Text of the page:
Today I’m linking up with other music education bloggers to share our favorite fall music lessons. Scroll to the bottom of this post to learn how to join the linky party.
For those of you who are trying to avoid Halloween-specific themes (and I know some of you are), The Leather-Winged Bat is a great compromise. The melody is haunting without specifically mentioning witches or jack-a-lanterns. It also provides tons of potential for listening activities.
2. “Hi,” said the woodpecker, sittin’ on a fence,
“Once I courted a handsome finch.
She got sulky and from me fled,
Ever since then my head’s been red.”
3. “Hi,” said the little mourning dove,
“I’ll tell you how to regain your love.
Court her by night court her by day.
Never give her time to say, “O Nay!”
4. “Hi,” said the bluejay as she flew,
“If I were young, then I’d have two,
If one got saucy and wanted to go,
I’d have a new string for my bow.”
5. “Hi,” said the owl with eyes so big,
“If I had a hen, I’d feed her like a pig,
But here I sit on a frozen lake,
Which causes my poor heart to break.”
The lesson template below (which you can download for free) is meant to be used as a guide for writing your own lesson plan using The Leather-Winged Bat. You can use the excess space at the bottom of the page to sketch out activity ideas or jot down notes on what you’d like to include in your own lesson plan. You may notice that today’s lesson template varies quite a bit from the ones I’ve shared in recent weeks, in that I’m not focusing on one specific grade level or concept. I feel that this song can be studied across multiple grade levels with just a few modifications.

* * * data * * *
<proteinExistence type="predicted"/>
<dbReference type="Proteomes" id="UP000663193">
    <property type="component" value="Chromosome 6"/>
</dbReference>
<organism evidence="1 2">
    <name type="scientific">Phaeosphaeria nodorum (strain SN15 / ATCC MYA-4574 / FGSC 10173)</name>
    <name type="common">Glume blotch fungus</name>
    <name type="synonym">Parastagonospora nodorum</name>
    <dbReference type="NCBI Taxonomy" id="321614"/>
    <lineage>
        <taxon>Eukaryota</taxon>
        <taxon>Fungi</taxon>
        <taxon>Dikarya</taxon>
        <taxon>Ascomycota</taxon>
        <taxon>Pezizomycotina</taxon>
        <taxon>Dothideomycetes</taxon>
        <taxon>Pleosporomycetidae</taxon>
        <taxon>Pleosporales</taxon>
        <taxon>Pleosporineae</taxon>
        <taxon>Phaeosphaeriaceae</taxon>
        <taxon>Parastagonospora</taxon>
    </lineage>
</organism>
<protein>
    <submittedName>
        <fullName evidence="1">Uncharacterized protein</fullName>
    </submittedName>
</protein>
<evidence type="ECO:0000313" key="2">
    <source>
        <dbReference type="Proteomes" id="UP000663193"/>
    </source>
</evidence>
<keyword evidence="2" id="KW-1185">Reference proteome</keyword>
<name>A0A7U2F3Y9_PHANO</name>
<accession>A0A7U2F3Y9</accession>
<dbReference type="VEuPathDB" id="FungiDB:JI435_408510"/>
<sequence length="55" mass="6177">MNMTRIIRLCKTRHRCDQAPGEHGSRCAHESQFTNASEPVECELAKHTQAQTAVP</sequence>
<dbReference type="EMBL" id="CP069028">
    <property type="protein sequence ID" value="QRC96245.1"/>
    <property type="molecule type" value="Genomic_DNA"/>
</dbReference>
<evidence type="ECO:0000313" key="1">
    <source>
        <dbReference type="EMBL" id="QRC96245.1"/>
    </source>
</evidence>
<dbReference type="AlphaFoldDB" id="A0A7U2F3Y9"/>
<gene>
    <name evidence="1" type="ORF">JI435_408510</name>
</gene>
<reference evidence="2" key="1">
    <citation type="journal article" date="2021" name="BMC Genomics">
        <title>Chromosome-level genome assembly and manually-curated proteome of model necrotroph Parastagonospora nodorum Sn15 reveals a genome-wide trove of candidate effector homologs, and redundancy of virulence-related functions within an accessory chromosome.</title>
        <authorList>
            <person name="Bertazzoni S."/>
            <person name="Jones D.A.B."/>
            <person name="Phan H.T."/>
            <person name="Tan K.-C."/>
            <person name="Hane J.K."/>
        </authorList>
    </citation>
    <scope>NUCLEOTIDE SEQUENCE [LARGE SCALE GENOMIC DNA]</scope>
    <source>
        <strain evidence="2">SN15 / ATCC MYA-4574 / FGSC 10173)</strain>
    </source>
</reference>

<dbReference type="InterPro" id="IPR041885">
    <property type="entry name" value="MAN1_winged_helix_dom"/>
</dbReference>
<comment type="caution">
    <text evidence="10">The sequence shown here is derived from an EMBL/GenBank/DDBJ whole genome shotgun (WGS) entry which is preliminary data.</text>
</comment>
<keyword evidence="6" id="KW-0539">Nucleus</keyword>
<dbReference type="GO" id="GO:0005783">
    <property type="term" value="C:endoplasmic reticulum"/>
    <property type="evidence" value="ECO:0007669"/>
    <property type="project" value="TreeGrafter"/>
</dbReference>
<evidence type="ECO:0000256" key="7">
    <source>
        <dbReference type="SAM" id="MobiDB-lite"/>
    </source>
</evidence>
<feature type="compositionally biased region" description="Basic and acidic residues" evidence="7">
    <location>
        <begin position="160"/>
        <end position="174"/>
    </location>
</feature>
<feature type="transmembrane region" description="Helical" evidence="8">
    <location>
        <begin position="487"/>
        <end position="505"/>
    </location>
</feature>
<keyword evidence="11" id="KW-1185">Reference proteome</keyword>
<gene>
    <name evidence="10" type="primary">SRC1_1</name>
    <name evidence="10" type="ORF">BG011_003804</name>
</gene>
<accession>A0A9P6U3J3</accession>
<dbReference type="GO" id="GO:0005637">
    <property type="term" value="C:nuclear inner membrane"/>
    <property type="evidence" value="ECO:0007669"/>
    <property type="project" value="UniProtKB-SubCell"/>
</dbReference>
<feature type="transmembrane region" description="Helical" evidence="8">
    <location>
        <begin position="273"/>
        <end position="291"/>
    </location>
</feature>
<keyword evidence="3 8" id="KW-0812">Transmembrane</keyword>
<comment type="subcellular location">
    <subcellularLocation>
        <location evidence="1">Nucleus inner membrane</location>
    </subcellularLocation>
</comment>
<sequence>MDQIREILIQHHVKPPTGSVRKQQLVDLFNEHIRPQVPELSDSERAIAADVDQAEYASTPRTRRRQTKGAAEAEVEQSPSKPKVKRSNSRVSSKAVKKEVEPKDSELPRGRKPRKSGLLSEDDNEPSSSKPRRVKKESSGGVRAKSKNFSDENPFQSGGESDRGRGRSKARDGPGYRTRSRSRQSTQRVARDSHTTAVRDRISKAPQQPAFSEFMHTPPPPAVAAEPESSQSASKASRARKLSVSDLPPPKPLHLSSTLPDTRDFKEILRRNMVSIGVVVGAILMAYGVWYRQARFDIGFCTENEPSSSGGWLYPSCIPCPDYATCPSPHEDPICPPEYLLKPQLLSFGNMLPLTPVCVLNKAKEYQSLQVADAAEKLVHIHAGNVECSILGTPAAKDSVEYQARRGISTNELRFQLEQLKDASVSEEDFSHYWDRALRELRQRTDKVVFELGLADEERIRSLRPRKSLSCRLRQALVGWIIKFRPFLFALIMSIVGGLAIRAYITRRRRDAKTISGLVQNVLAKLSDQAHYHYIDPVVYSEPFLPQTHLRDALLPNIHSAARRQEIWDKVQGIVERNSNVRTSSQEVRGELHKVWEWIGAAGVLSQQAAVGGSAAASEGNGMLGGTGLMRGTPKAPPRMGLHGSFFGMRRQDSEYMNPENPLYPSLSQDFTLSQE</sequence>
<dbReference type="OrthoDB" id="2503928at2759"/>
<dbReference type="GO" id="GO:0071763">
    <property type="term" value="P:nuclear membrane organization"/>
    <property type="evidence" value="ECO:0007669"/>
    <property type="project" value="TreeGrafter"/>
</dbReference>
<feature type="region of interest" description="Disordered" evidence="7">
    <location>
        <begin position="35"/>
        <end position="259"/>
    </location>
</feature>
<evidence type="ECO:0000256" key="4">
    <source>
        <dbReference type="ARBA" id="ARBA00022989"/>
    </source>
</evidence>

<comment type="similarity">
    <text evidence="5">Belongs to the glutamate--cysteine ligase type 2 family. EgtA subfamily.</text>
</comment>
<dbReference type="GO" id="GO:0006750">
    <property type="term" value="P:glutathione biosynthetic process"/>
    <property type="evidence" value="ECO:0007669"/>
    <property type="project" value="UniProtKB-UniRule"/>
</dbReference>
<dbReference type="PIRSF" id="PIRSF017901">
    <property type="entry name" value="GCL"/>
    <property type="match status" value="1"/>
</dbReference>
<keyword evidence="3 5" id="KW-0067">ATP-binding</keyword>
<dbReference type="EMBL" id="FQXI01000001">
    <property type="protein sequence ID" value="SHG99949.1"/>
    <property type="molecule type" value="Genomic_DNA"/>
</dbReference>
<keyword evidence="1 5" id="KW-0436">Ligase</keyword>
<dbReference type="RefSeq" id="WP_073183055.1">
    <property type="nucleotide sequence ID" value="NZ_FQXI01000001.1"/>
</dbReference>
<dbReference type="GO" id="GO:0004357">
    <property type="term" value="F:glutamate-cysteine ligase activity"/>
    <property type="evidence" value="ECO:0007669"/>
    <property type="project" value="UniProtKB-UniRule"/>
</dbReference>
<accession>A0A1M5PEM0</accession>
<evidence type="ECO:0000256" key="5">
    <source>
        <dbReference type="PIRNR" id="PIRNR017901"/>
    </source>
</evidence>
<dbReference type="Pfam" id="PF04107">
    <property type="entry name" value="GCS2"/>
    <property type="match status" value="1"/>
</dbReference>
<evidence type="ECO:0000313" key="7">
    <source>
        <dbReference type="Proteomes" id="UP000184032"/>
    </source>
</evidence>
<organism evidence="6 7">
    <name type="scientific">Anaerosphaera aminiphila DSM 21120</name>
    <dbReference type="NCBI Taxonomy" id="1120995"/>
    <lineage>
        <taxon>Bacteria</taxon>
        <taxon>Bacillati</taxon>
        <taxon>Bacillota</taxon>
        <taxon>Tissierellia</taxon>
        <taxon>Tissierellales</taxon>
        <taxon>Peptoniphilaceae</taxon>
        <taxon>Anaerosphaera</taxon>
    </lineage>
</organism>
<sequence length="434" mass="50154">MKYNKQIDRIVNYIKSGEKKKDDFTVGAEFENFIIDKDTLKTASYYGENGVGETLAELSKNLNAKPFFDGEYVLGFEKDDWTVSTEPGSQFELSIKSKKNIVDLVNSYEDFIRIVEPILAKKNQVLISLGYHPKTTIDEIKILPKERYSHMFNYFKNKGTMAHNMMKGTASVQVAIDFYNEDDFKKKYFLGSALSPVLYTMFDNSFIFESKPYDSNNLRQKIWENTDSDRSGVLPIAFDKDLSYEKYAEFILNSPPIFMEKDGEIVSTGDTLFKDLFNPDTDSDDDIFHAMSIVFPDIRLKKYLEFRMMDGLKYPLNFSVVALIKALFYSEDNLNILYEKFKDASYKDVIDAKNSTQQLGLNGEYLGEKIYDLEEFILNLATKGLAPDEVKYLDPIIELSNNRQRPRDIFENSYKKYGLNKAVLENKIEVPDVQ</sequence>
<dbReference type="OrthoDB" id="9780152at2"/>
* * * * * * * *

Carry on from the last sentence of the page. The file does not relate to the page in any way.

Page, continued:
I’ve provided ViewPure links for each video at the bottom of this post. ViewPure works in the same way as Safeshare, making Youtube videos safe to show to your classes. You can read more about it >here<.
The video of Judy Collins with The Muppets is a fantastic choice to discuss call and response with 1st and/or 2nd grade.
It’s important that students know beforehand what they should be listening for, be it dynamics, tempo, or form. That way, your question of, “what did you hear?” won’t be followed with blank stares and silence. You can download free listening worksheets >here<, which include a variety of formats for different skill levels.
The following two videos could be shown to your 2nd or 3rd graders for a lesson on compare and contrast. Ask students to pay close attention to the tempo and timbre. These videos are also a great excuse to discuss two important figures in music, Pete Seeger and Burl Ives.
The following would be a great video to pair with another for a lesson on musical interpretation. I think this video is appropriate for any age level, but 2nd and 3rd grade especially would benefit from a viewing and discussion on the expressive intent of the performer. Ask students to listen carefully to tempo as a means of expression in this performance.
I don’t have any specific activities to share for the following videos, but I felt that they too have great potential for listening activities. The Peter, Paul, and Mary version is my personal favorite.
As always, I would absolutely love to hear your thoughts on my ideas. Do you foresee a listening lesson in your future? If so, tell me all about it in the comments section! Also, if you’re blogger, feel free to link up with one of your own favorite fall music lessons!